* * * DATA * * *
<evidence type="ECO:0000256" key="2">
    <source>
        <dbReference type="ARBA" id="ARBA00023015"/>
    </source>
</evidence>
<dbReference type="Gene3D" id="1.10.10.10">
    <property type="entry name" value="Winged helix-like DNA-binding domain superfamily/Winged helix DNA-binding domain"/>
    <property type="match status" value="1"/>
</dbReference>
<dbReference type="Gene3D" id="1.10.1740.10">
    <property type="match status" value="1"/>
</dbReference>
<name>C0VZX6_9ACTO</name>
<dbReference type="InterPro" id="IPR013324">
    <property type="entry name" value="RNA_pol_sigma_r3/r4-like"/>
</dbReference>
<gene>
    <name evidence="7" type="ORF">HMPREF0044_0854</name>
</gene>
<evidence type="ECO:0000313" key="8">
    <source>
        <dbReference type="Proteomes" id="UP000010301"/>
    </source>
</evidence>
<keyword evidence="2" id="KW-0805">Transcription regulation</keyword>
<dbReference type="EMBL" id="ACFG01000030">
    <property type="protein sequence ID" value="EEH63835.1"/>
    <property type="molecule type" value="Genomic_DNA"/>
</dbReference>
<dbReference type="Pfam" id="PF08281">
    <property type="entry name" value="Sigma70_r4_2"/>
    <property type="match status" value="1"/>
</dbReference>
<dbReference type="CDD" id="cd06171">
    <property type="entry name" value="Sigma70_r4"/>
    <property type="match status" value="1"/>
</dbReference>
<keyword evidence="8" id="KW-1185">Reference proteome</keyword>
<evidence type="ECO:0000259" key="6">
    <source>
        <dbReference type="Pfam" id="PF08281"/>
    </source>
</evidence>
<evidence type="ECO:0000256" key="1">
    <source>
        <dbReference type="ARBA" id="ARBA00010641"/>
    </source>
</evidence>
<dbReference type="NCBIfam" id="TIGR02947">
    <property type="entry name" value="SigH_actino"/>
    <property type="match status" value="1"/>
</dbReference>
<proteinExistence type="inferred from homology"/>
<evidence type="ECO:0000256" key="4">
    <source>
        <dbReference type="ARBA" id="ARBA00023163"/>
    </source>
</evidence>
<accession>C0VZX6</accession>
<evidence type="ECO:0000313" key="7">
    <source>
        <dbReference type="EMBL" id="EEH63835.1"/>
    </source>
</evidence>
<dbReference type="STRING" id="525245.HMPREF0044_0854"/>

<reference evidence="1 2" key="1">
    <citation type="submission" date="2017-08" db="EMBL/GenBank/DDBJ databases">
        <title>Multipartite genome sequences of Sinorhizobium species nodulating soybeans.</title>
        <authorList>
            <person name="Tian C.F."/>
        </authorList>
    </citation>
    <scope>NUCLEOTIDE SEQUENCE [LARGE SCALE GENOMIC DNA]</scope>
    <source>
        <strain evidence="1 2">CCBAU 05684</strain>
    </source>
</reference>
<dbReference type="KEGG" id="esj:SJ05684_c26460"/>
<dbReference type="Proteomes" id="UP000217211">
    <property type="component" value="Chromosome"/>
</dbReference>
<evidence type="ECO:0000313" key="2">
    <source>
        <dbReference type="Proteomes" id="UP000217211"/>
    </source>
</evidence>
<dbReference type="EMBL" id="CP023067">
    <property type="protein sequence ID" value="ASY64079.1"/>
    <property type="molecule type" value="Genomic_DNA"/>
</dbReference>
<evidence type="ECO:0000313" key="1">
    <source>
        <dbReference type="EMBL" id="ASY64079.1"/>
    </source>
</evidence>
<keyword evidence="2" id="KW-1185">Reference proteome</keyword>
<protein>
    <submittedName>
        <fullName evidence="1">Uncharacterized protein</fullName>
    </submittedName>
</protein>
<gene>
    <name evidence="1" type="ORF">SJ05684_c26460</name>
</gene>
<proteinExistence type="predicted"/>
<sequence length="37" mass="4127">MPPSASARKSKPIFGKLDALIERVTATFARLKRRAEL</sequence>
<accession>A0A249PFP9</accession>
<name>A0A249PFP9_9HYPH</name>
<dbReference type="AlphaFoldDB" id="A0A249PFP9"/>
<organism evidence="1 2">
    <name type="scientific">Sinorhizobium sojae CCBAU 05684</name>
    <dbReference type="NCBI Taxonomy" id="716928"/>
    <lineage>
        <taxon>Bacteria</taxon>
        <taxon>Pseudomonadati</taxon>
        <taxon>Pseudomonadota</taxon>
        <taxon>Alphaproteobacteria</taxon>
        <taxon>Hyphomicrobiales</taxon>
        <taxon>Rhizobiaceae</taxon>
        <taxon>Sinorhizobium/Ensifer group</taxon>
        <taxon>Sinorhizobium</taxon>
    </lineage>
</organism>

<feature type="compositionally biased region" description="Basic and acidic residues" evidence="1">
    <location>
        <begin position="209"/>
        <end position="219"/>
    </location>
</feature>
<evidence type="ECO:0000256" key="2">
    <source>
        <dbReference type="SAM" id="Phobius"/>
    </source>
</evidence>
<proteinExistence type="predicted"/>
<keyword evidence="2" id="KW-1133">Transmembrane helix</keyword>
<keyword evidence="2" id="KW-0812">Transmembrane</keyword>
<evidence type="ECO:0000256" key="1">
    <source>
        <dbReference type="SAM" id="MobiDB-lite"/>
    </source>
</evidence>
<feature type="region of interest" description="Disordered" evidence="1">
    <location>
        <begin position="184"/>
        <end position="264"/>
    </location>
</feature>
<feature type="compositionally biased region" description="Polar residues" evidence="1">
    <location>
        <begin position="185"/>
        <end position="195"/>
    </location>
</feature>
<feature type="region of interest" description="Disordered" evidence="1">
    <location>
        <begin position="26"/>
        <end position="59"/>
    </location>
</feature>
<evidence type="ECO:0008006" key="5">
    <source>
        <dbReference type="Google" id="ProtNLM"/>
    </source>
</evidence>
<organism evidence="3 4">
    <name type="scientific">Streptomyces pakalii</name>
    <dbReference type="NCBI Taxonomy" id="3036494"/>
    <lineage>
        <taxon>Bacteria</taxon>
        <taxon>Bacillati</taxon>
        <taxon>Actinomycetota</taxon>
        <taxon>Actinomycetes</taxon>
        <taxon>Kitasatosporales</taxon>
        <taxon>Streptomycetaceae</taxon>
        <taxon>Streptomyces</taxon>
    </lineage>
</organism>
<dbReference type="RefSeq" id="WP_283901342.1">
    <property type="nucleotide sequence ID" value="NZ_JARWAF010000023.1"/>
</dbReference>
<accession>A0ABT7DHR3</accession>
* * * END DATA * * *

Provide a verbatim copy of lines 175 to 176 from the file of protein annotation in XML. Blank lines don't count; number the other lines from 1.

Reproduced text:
        <taxon>Streptomycetaceae</taxon>
        <taxon>Streptomyces</taxon>